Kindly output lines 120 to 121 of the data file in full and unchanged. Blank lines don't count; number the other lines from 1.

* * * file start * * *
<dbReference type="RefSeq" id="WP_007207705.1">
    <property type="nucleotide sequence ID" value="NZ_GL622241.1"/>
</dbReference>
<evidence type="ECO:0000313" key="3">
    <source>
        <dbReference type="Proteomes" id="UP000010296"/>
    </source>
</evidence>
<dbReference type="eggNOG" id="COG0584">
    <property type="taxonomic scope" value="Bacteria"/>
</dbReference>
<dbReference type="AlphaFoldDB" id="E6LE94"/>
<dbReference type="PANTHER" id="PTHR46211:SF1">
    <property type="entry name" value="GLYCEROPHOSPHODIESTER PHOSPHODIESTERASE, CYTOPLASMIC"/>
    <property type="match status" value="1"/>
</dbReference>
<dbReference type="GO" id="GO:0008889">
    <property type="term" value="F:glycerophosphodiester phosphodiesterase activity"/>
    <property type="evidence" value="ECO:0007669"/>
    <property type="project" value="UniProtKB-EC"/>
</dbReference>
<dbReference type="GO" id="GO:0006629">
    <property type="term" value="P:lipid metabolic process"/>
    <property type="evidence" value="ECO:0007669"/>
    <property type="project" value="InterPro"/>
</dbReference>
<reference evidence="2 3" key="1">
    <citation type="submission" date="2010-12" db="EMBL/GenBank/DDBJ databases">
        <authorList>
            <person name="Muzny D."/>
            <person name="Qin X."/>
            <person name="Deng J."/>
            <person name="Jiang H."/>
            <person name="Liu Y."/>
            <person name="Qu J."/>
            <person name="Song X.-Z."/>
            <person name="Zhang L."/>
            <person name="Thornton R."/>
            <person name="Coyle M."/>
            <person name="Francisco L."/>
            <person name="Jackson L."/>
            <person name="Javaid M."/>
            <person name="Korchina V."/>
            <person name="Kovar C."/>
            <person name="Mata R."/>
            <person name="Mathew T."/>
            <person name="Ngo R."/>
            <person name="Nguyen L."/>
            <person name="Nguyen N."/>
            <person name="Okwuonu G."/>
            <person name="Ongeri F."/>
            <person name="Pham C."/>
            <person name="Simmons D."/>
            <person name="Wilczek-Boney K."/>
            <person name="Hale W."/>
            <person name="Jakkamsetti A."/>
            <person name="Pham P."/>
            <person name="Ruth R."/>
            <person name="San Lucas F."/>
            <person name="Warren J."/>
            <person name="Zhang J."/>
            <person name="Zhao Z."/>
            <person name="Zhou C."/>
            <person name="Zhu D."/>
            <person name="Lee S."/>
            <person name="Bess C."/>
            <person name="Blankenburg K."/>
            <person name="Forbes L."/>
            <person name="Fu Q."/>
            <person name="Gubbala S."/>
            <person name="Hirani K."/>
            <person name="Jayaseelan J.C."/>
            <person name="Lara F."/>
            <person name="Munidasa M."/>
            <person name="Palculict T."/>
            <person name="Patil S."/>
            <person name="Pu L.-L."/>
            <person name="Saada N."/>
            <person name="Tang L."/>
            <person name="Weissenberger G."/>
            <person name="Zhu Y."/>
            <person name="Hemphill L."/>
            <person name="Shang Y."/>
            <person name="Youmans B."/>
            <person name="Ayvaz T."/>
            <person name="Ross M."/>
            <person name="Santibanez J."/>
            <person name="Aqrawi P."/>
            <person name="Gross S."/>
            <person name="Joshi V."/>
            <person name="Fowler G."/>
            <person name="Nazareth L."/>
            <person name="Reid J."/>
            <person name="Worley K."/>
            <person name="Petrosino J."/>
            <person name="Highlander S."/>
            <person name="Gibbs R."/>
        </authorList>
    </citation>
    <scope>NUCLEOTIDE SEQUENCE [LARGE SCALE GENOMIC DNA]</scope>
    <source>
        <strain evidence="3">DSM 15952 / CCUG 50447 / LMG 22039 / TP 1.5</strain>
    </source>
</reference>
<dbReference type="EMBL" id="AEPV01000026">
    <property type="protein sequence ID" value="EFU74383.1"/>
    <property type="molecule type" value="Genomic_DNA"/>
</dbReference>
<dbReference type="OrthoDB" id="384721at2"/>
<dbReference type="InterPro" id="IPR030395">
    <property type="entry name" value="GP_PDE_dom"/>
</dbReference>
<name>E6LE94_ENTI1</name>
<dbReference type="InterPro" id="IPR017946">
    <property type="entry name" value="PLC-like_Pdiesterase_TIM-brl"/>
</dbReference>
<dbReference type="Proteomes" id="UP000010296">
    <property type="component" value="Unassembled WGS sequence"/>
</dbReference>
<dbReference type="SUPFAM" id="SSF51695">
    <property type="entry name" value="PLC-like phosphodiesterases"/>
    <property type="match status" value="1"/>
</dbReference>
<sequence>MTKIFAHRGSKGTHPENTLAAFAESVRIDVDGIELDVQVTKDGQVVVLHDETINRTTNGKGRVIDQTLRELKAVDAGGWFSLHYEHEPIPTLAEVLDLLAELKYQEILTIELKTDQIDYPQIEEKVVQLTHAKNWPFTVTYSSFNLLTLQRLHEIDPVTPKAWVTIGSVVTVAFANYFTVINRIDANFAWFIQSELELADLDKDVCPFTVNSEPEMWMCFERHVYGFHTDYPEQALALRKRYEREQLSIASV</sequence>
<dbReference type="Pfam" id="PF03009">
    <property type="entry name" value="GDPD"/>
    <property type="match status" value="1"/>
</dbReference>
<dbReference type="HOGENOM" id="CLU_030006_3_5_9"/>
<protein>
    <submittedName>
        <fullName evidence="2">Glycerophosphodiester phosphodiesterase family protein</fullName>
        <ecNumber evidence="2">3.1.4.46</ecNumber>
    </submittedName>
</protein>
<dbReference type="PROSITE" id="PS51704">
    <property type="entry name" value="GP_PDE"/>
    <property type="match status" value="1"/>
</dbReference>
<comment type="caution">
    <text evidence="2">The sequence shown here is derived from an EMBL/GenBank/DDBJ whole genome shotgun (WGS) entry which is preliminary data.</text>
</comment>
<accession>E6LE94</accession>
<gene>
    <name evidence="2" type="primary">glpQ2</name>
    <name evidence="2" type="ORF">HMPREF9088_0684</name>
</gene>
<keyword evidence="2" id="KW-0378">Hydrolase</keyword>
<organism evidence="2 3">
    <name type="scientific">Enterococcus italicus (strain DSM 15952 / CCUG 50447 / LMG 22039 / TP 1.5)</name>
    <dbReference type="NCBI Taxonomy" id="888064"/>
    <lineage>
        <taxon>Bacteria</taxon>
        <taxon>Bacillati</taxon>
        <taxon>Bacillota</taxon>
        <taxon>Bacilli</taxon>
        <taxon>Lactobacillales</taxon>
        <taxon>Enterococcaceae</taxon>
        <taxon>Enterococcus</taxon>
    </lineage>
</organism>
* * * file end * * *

<dbReference type="SUPFAM" id="SSF51695">
    <property type="entry name" value="PLC-like phosphodiesterases"/>